April 01, 2008

Some thoughts on the Labour Party

I haven’t blogged for a month, and US politics isn’t really worth covering atm (in short, Obama will take the democratic nomination, but it’ll be painful for a few weeks yet, and polling numbers vs McCain aren’t worth analysing for a while yet). So I return to my home ground of British politics.

A short while back a friend of mine felt that the early years of the Blair government (his first term basically) were the best for the British people during his lifetime. This is a sentiment shared by media analysts, people who believed in Blair, his brand of 3rd way politics. (A brand is not a paradigm, perhaps I am too cynical) In my considered opinion this is not the case.

In my opinion for a government to be considered of note or above average they must achieve a victory on a major issue over their political foes. A victory can only be claimed when their opponents are forced to concede the point politically.

An example of this is the formation of the National Health Service by the Attlee government. It was opposed at the time by the conservatives, but it has never been dismembered. One can argue over side issues – like differences in service in different parts of the country or internal market reforms for example, but the principle that it is the obligation of the government to provide for the health of the nation is not under political threat.

Another example is the change in economic policy during the thatchers years: principly privatisation of government services and emphasis of the importance of monetary, rather than fiscal policy. Keeping to these policies has become a fundamental part of the set of policies that the labour party have been elected on over the last few years, even though they have begun to overspend somewhat.

Which leaves the open question: What have the New Labour Government done to justify the praise. As far as I can see there are several key issues, none of which are ‘victories’.

Foreign policy – pre-emptive military aggression, backed by Bush and Clinton. This hasn’t proved to be popular with voters, or been a key issue battle with the Conservative Party.

Constitional Reform – with the growing nationalism in both Scotland and Wales this could be seen as a successful labour policy. Unfortunately its not exactly unilaterally accepted, a lot of English voters are wondering why their taxes are subsidising Scottish and Welsh extravagense, the NHS is no longer national, and I suspect that Britain won’t maintain its integrity throughout my lifetime. Upper house reform has also failed to achieve anything of significance – instead of two democratic houses we have gone down an appointments route.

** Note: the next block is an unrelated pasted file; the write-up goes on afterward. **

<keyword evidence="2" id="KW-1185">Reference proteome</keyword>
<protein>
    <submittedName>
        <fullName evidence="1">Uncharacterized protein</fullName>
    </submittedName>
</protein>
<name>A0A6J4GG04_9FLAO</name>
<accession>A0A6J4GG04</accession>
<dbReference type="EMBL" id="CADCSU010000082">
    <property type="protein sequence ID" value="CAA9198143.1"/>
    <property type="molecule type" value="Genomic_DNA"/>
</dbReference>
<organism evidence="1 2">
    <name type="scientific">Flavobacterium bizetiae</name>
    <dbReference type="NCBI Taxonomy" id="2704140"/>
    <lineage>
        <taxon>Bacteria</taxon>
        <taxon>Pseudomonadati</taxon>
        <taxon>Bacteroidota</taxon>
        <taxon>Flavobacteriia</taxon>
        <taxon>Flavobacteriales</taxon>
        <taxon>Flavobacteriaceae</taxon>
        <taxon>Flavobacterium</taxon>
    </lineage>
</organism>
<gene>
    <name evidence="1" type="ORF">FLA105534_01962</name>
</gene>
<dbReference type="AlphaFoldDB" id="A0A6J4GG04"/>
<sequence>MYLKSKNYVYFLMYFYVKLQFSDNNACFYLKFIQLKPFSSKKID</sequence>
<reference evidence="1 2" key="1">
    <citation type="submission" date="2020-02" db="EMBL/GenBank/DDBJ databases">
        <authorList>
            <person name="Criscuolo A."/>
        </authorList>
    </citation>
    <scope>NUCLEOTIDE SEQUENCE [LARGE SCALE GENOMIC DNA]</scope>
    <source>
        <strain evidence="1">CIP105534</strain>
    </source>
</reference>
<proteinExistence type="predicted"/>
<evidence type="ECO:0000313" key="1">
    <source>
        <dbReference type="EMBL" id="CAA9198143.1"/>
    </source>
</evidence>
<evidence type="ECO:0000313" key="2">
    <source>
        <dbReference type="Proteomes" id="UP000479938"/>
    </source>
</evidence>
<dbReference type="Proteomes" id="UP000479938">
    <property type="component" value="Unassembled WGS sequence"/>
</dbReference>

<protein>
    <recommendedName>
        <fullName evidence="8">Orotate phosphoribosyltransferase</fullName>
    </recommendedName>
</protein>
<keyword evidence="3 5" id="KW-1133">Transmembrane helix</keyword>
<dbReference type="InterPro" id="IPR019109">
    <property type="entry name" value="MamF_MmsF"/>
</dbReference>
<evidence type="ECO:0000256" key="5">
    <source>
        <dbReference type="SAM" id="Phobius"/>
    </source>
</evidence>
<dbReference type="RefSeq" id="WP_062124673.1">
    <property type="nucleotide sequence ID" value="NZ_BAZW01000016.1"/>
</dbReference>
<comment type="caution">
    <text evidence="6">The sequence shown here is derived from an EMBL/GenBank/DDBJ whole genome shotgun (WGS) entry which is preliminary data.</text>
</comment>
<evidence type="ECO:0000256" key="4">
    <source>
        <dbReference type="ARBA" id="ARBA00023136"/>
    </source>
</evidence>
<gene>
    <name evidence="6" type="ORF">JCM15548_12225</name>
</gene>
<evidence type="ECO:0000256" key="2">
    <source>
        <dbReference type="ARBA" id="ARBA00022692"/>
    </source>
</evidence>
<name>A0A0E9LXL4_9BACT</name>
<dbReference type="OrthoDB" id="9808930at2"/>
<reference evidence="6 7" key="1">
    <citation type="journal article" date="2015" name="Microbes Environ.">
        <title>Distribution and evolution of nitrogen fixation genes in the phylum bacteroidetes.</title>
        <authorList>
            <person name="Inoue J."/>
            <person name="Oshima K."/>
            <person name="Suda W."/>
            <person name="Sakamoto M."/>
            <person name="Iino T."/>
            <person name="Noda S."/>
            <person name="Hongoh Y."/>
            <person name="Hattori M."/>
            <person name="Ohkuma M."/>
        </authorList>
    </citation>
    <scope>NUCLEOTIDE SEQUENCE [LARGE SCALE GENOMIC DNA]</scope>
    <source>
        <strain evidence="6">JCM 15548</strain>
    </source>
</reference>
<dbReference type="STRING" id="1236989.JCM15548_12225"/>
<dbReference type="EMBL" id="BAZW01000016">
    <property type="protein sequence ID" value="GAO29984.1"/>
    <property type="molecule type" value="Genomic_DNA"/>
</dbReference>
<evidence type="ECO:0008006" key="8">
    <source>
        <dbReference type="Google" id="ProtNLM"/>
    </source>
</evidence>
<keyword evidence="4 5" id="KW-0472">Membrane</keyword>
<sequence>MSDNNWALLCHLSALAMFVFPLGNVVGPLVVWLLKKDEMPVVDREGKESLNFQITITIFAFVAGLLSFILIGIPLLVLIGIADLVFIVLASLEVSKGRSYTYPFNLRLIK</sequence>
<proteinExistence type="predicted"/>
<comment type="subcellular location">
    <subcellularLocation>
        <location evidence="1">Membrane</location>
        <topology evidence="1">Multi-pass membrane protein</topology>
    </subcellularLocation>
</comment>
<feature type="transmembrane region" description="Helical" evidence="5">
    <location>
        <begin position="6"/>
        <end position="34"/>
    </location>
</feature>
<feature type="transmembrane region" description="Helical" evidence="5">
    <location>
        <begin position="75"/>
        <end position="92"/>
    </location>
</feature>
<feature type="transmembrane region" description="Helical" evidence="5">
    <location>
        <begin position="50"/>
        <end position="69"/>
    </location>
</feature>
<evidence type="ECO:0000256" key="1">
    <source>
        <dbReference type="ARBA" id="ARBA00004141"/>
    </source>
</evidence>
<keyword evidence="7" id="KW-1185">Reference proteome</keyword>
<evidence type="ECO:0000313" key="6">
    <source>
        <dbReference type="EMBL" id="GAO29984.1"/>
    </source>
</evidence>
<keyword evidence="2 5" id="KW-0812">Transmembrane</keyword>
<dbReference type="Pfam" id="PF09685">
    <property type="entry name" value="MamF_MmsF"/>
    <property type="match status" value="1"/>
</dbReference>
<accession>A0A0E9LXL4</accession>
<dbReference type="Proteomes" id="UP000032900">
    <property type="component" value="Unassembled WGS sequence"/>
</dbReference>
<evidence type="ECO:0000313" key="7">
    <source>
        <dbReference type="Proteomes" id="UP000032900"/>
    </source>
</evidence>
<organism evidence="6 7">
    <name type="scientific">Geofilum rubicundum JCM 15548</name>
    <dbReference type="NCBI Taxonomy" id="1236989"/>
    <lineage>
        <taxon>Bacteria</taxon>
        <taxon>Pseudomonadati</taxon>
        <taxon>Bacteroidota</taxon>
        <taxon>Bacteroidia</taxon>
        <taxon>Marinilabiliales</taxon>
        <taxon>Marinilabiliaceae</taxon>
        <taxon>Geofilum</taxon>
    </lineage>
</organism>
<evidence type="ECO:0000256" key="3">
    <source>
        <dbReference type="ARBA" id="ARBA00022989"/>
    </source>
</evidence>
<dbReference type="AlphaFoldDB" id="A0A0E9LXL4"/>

Fox Hunting – passed through massive majority of labour voters in the house, this issue has been heavily protested by the people it actually affects, nearly no one else thinks its in any way important and the key arguments for and against haven’t been challenged. It also isn’t fully enforced.

Minimum Wage – another possible example of a major victory by Blair, the fact that it was set at the same level as most entry level jobs were paying rendered it null and void. Portillo may have caused a stir by accepting it, but ultimately it was more reflective of the internal divisions the conservatives faced at the time, than a like/dislike of the policy.

Independance of the BoE – this is a Thatcherite policy, and since its passing Hague has commented that he felt he was in opposition, and was obliged to disagree with the government on policy, not that he was fundamentally opposed to its passing.

Now I have reached the end of my post, I remember why I’ve been so much more interested in American politics than British politics. (In a Walter Sobchak-esque voice) Say what you want about the tennents of George Bush, but at least he had an ethos.

- One comment Not publicly viewable

  1. Good Friday Agreement? It had a sense of inevitability about it, especially after the IRA’s 1994 ceasefire, but the Tories were apparently completely incapable of producing the goods. This is a point of debate as if you define a successful government in terms of forcing others to see things its way then it’s tricky to work out if the Tories did want a Good Friday style treaty but couldn’t as from 1994-7 their slender parliamentary position meant they felt reliant on Unionist votes in the Commons, or if they genuinely felt that talking to IRA or Sinn Fein was against their beliefs.

    I would also class the minimum wage as a success based mostly on the way the CBI (i.e. Tories who aren’t in politics) rage against it constantly to this day but there seems to be a general acceptance of it by the Tory party. The initial level may have been painfully low but its increase by increments also yielded howls from the CBI every time so it wasn’t necessarily a smooth ride at the lowest possible level.

    Labour did fail to make a foreign policy impact but honestly the only one they could have made – joining the euro – would have caused a revolution and we don’t want that. Wars are generally agreed on by all sides, I can’t recall the last time a government went to war in this country with the main opposition failing to back it (and thus Iraq shows the failure of all parties to listen).

    Defending Labour’s first term is a matter of picking on small things (apart from NI) which went some way to counterbalancing the impact of Thatcher, more humane social moves mostly. I think it rather impossible for modern politics to produce any of the big consensus changing moves a la the NHS due to the nature of politics these days, with parties eliding into one. Left/right means very little anymore in many ways, we’ll see no more major moves until a new schism breaks out to replace those battle lines.

    Still never voting Tory, mind.

    02 Apr 2008, 02:12

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